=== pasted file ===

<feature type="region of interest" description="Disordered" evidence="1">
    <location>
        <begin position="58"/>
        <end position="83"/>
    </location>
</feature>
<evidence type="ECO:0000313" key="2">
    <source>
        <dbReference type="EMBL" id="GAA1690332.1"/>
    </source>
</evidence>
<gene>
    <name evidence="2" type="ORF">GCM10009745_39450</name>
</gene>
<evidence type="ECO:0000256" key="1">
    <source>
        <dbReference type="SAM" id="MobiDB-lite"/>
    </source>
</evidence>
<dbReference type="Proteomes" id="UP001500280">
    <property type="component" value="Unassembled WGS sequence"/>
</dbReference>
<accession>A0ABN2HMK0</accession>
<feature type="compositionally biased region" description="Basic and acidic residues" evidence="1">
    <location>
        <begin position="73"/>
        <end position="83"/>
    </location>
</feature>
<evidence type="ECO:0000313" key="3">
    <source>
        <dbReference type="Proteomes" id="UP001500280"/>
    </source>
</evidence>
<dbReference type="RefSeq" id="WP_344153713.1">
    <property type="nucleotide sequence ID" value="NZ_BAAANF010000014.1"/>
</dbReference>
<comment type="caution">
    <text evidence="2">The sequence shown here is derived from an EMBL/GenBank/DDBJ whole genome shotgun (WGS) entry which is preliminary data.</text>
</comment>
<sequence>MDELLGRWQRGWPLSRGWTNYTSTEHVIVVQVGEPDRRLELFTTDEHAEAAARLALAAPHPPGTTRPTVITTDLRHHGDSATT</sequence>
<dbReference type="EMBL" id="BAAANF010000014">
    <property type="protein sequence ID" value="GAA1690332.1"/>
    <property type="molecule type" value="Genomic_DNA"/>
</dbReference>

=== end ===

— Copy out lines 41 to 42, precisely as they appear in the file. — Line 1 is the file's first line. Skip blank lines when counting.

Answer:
<sequence>MDELLGRWQRGWPLSRGWTNYTSTEHVIVVQVGEPDRRLELFTTDEHAEAAARLALAAPHPPGTTRPTVITTDLRHHGDSATT</sequence>
<dbReference type="EMBL" id="BAAANF010000014">